For nearly two decades, a Mercer University professor has focused her research on a relatively new art form: book art.
Also known as artist’s books, book art — in which art adapts the book form — emerged in the mid-20th century.
“It can be hard to define, but a succinct way to describe it would be the book as art, rather than a book of art,” said book artist Tennille Shuster, associate professor and director of graphic design in the College of Liberal Arts and Sciences. “This is the book as the art object itself.”
Shuster has made dozens of artist’s books, including the recent Three Summer Days, which she made during her three-week summer residency at Ashantilly Press in Darien.
Three Summer Days includes three flutter-fold prints that Shuster printed on a Vandercook 4 letterpress using a rotary angle chase, specialty equipment available at Ashantilly Press. The prints feature butterflies and insects, along with an excerpt from a love letter by English poet John Keats. The hardbound book is housed in a butterfly-shaped, clamshell wooden box, which Shuster custom designed and printed using the Mercer Art Department’s laser cutter.
“My brain thinks in book format,” Shuster said. “When I want to express myself creatively, that’s just where my mind goes because there’s so much variation within the form for visually articulating a concept.
“I know that when we think of a book, we think of a front cover, a spine, a back cover and a text block, but the truth is that a book can be so many more and varied things than that.”
A tangible experience
Shuster was introduced to book art when she was pursuing her Master of Fine Arts at Florida Atlantic University.
“It was the first time I had been introduced to letterpress printing, and I also started learning about nontraditional binding and fold-book formats. It really just blew my mind,” she said.
She loved that she was able to use her graphic design skills in a piece of handcrafted art.
“Being on the computer all the time as a digital designer, you start to lose some of that tactile experience,” she said.
That tangible experience is passed on to the viewer in book art. Unlike some other works of art, people are encouraged to touch artist’s books.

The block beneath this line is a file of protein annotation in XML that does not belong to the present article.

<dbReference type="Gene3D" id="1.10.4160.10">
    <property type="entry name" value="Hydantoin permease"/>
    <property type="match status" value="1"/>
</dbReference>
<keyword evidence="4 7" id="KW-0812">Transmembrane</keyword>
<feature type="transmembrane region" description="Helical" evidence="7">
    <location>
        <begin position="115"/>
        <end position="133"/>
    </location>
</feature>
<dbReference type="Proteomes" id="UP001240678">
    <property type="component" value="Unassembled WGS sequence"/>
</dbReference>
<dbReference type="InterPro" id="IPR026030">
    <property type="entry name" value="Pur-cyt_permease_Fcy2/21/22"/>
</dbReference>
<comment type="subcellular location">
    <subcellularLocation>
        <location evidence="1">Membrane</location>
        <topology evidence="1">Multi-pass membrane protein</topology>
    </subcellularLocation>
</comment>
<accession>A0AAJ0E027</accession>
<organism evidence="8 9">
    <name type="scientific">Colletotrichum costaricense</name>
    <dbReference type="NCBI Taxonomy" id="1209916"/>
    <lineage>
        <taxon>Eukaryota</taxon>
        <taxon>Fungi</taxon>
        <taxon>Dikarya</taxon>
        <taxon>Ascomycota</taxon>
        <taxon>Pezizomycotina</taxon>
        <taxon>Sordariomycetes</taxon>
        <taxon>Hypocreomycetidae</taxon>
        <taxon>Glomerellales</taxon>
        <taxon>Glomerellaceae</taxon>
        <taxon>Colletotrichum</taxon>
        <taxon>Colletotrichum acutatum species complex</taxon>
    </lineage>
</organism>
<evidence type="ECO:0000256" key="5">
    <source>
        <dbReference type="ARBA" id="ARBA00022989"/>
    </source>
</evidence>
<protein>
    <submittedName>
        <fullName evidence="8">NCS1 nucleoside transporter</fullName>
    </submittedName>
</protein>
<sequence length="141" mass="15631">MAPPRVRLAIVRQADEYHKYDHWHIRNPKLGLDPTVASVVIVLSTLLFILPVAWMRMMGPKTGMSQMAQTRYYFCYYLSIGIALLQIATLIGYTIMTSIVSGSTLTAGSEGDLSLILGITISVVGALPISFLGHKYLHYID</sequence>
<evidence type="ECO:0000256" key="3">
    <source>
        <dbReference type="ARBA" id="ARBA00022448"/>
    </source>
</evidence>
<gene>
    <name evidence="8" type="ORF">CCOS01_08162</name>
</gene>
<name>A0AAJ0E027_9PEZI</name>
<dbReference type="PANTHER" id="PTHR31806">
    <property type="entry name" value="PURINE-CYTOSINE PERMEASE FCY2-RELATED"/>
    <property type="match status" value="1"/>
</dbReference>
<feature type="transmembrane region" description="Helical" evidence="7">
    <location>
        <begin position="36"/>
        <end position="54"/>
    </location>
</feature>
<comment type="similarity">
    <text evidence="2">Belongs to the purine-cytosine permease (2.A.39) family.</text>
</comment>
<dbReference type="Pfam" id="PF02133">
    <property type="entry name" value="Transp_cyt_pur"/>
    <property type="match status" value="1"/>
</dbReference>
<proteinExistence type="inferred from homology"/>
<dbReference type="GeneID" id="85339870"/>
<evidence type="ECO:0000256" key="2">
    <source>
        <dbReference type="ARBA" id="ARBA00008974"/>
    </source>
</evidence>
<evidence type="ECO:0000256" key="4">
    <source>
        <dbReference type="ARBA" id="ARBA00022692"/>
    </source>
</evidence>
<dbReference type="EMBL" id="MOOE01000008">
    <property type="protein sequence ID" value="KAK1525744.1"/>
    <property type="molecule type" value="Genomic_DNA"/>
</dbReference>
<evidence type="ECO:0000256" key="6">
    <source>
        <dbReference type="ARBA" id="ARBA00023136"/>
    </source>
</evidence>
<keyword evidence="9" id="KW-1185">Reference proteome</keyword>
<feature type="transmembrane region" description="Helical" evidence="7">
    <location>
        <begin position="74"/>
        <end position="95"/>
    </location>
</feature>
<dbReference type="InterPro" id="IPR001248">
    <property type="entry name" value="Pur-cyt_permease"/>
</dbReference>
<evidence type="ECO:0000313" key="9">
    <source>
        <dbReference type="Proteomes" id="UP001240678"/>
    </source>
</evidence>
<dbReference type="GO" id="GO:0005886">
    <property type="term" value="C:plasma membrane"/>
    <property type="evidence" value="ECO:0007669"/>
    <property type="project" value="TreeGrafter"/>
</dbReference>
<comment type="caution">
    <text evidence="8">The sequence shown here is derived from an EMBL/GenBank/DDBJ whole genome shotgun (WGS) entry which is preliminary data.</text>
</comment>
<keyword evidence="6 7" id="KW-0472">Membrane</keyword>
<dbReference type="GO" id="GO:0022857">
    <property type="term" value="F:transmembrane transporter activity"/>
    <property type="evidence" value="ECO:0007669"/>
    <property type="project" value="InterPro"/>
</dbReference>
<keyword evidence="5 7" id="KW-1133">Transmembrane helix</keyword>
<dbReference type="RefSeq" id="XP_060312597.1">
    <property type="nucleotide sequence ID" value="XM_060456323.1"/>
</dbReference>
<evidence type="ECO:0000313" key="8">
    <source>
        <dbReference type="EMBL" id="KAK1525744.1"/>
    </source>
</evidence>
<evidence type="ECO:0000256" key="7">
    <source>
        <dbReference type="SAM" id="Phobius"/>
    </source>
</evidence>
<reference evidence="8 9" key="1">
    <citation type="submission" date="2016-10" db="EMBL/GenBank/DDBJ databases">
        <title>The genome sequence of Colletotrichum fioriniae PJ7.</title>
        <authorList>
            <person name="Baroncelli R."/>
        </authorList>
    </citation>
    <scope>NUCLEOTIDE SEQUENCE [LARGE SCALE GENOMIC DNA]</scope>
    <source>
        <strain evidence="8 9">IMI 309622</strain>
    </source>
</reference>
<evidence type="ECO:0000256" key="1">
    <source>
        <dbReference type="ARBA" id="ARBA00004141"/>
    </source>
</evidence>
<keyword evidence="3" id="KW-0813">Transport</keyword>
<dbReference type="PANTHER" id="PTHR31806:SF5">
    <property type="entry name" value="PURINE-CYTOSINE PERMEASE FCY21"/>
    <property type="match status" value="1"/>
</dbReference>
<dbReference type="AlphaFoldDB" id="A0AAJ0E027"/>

“They’re meant to be handled, they’re meant to be interacted with. That’s what books are all about — a sequenced reveal,” Shuster said. “So, there’s this more intimate viewing experience with book art because of that.”
She has studied letterpress printing and other printmaking methods, as well as paper surface decoration techniques, like paste paper making and paper marbling. Both methods create patterns and texture on paper, using paste and/or paint.
Shuster is especially interested in letterpress printing and paper marbling and often incorporates them into her work.
“We’re so used to the digital production methods that we want everything spit out looking the same, but to me it’s the inconsistencies that result from handwork that can really make something look very beautiful,” she said.
Artist’s books are often limited editions because of the amount of time invested in their creation.
Shuster’s editions have been exhibited worldwide, and a project she made during the COVID-19 pandemic gained international news coverage.
Disposable surgical masks make up the pages of Please Wear This Book, which was published in an edition of 19. Its creation was an act of catharsis for Shuster, who by the summer of 2020 had grown weary of being stuck at home.
A letterpress had recently been donated to Mercer, and she wanted a chance to use it. So, she went into the studio and printed a single word on each mask in the book to create the Max Lucado quote: “No one can do everything, but everyone can do something.” Paper marbling is featured on the cover.
“I was just pleading basically in book art form for people to wear masks,” Shuster said. “And then the project seemed to have much greater impact that I thought it would at the time.”
The book sold out and was acquired by numerous permanent collections at rare book and manuscript libraries, including the Smithsonian American Art and Portrait Gallery Library. Shuster donated $850 in proceeds to the Macon 30 Day Fund, which provided forgivable small business loans during the pandemic.
“It’s always exciting when a project resonates and has wider impact,” she said.
Political and social issues, as well as world events, often motivate Shuster’s work, which then provides visual commentary.
In 2021, she collaborated with artist Kandy Lopez-Moreno on the artist’s book, I Look at the World. The accordion-folded book features portraits of individuals and Langston Hughes’ poem “I look at the world.” It encourages viewers to consider people who in the artists’ opinion are not fully visible in the country’s systemically racist culture.
Artist’s books “provide a time stamp, and I think that’s what a lot of art objects do. They function as time capsules of what was happening in the world, and how people experience those events,” Shuster said.
Her personal experiences influence her art, too. Three Summer Days was inspired by her time at Ashantilly Press.
“It was a beautiful experience to feel so nurtured at that residency,” she said. “That’s a celebration and reflection of that time.”
Shuster’s artist’s books will be on display in January as part of Truth: Artist Books and Broadsides at Gallery Route One in Point Reyes Station, California, and in February as part of The Illustrated Accordion exhibit at the Kalamazoo Book Arts Center Gallery in Michigan. You can see her work locally from Feb. 3-March 18 at Crosstown: The New Macon Open at the MacEachern Art Center in downtown Macon.